Spreading Ripples

RipplesI crawled into my cave, pulled a rock over the entrance, and binged on memoirs for the past week or so. I got caught up in a ripple effect and made a few unexpected discoveries in the process.

In the previous post, guest blogger Samantha White explained how writing her memoir changed her life. This theme of writing as a transformational process is becoming a hot topic, and an increasing number of people are turning to writing specifically for its ability to heal, change and transform lives.

What I’ve rediscovered during my reading orgy is that this transformational power is contagious. When I read a story that changed the author’s life, by the time I close the covers, I’ve experienced some changes myself. I learn and grow right along with that author.

For example, one of the books I read is Mark Matousek’s memoir, Sex, Death, Enlightenment: A True Story. Reading this book was an adventure. In spite of the fact that lots of elements of our lives are black and white different, many of his insights and truths set off fireworks of recognition.

When I finished reading, I began to ponder a recent “conversation” with my Inner Critic about the memoir I’ve been working on for a couple of years. In that conversation, after IC finished ripping my work to shreds, he surprised me by giving me a bizarre instruction: I should “dive into the circle” of an ocular migraine I was experiencing at the time. This shimmering ring of light would lead me to the answers I need, he claimed. I thought I heard him mutter “I dare you!” as he faded from the scene.

Yeah, right. Woo woo! But hey – stuck writers are game for all sorts of weird tricks, no matter who suggests them. The time seemed right, so based on reverberations from Mark’s book, I took a deep breath, closed my eyes, and visualized that shimmering ring, then slid through it like a playful porpoise.

I surfaced in the middle of a situation that occurred early in my first year of school. At least a decade ago I had recognized that memory as a watershed moment. As with most other key girlhood memories, I’ve written all the juice out of that experience, I thought down to gray gristle. How could this be the answer to unblocking the stuck project that IC rightly deemed “bo-o-oring!”?

To my amazement, ripples generated by the stone of Mark’s story did their work and washed up an additional layer of discovery. The meaning of that event was even more profoundly significant than I’d yet realized. This is unexplored turf. That event is once more juicy and tantalizing, and the insight drips with timely promise.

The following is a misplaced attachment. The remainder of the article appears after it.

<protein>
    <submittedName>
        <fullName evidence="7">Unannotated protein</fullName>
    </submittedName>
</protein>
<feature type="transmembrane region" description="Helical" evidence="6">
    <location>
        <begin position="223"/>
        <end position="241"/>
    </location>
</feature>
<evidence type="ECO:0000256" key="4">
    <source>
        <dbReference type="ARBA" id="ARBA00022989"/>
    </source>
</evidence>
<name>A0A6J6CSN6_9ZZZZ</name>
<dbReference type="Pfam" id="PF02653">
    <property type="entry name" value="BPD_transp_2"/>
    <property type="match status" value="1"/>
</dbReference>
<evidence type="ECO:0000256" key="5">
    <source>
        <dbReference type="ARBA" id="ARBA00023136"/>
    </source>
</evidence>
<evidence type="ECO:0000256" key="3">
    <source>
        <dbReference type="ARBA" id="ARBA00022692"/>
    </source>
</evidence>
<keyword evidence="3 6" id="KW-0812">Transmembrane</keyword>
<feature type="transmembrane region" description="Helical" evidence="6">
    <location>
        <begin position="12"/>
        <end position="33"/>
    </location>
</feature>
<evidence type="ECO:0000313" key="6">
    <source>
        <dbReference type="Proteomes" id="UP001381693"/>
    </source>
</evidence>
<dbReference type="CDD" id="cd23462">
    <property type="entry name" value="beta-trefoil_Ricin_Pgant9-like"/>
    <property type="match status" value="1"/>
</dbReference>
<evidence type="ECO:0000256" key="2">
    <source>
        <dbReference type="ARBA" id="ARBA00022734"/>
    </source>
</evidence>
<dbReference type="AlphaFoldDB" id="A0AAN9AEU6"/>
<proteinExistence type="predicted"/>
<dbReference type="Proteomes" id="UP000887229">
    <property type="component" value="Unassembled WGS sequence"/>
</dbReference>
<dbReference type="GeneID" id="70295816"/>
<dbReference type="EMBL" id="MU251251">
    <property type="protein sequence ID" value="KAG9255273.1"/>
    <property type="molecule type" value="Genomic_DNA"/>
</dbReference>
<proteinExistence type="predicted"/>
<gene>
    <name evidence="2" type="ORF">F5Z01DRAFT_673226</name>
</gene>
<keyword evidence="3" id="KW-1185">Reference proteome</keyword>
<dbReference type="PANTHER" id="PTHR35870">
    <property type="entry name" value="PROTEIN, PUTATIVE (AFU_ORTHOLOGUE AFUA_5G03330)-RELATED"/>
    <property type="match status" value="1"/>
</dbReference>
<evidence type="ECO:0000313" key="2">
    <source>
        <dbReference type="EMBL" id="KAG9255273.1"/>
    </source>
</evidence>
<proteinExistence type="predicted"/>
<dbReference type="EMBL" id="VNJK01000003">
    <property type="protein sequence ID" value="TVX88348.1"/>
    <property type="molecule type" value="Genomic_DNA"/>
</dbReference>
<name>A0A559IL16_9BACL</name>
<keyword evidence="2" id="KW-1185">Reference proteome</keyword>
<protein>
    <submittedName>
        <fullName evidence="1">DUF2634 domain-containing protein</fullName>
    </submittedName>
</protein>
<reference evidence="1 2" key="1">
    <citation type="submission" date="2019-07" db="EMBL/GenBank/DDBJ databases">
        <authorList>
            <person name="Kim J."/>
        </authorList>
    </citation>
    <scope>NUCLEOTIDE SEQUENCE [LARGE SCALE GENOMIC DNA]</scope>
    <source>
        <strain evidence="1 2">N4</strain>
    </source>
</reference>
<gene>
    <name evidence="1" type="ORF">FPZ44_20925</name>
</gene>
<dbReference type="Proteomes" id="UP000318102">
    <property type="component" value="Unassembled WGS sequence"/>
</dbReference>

Further details are beyond the scope of this post, but I mention it to show the value of shared insights. Regardless of how we go about clearing debris from our soul, writing about the experience can comprise a double blessing. Writing is a path to insight for many. Writing can strengthen and deepen it for those who follow other paths. When those stories are shared, they may spark further insight in readers. Mark’s story lit a candle in my life, and I have no doubt it has done so for tens of thousands of others over the years.

Write now: find a good memoir, perhaps one of Mark’s or Samantha Whites, or Cheryl Strayed’s Wild. Read it with a notepad at hand to record any insights it sparks. Journal or write stories based on those insights, or your thoughts about the book in general and how it might apply to you.


Sharon Lippincott said...

I know that about your memoir. You are on my list of "people who have been transformed as they wrote." We'll discuss this more later.

kathleen pooler said...

What a brilliant breakthrough! I love that this is "contagious". Reading your transformation nudges me to "dive into my own ring". Thanks for a very inspiring post!

Linda said...

I appreciate so many of your observations in today's blog post, among them that "transformational power is contagious. When I read a story that changed the author’s life, by the time I close the covers, I’ve experienced some changes myself. I learn and grow right along with that author." That's one important reason for people to write memoirs, and for people to read memoirs. I think, and I suspect you do to, that if people believed in the value of their experiences and the resulting insights and wisdom, they'd be more eager to share.

Recently I had an experience similar to yours in that a story I thought I had thoroughly explored was not. Like you, I found an additional layer of discovery and deeper significance than I had recognized. It needed (still needs) my attention, my inspection, my digging for treasures.

Thanks for your inspiration today. :)


Sharon Lippincott said...

You are so welcome Linda. I truly believe the Age of Story is upon us. Write now! People who began writing a dozen years ago are picking up speed and new writers are coming along faster. Hmm. Maybe we need to start spreading more around and not wait for finished memoirs!